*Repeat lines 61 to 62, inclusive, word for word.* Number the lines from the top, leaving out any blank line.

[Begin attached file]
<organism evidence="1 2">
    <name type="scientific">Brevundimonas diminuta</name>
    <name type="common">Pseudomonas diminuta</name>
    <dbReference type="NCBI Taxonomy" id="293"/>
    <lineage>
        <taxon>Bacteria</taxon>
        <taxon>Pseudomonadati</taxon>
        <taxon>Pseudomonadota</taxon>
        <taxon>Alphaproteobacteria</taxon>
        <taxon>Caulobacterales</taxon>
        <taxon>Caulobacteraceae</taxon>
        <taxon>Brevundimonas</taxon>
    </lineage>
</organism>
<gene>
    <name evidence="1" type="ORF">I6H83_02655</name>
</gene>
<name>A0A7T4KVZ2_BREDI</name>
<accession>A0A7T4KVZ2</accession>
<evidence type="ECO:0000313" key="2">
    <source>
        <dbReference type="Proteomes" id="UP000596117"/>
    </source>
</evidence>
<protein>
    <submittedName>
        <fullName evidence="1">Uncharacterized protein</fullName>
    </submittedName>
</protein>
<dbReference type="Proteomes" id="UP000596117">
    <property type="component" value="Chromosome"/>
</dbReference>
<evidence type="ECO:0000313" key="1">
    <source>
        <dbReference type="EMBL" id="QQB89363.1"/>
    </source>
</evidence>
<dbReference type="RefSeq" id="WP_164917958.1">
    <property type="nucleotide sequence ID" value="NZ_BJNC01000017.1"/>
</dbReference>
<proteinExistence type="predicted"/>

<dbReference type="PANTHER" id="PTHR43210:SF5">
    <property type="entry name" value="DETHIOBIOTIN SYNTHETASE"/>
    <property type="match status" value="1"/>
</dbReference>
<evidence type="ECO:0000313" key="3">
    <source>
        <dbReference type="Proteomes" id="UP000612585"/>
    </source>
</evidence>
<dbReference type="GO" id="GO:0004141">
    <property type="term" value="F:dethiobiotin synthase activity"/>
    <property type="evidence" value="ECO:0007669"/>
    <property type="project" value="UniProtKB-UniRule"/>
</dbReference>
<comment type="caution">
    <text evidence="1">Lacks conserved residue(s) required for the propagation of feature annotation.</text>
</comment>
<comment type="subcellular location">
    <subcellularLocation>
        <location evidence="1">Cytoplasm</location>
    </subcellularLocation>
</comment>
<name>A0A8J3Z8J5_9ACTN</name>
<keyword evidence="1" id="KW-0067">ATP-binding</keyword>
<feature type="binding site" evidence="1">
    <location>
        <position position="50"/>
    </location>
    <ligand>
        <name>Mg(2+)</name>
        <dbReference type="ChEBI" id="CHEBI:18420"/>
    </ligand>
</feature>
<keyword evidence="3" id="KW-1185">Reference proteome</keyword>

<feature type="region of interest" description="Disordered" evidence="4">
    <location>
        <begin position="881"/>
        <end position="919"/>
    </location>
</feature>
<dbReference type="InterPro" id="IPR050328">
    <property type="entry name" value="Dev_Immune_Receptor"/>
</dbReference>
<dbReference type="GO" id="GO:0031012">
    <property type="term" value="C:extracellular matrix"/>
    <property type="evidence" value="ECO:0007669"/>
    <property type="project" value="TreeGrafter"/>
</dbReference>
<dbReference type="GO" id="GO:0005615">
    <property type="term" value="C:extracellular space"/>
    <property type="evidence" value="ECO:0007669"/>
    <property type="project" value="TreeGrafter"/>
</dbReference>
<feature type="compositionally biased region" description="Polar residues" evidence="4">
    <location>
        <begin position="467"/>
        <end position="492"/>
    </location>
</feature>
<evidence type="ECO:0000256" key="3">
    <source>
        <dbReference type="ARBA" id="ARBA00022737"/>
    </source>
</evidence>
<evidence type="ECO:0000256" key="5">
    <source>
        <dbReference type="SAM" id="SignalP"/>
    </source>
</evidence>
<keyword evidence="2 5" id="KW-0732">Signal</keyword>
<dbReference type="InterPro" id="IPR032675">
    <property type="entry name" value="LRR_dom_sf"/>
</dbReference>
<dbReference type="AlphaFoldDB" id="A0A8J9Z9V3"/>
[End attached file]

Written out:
        <location evidence="1">Cytoplasm</location>
    </subcellularLocation>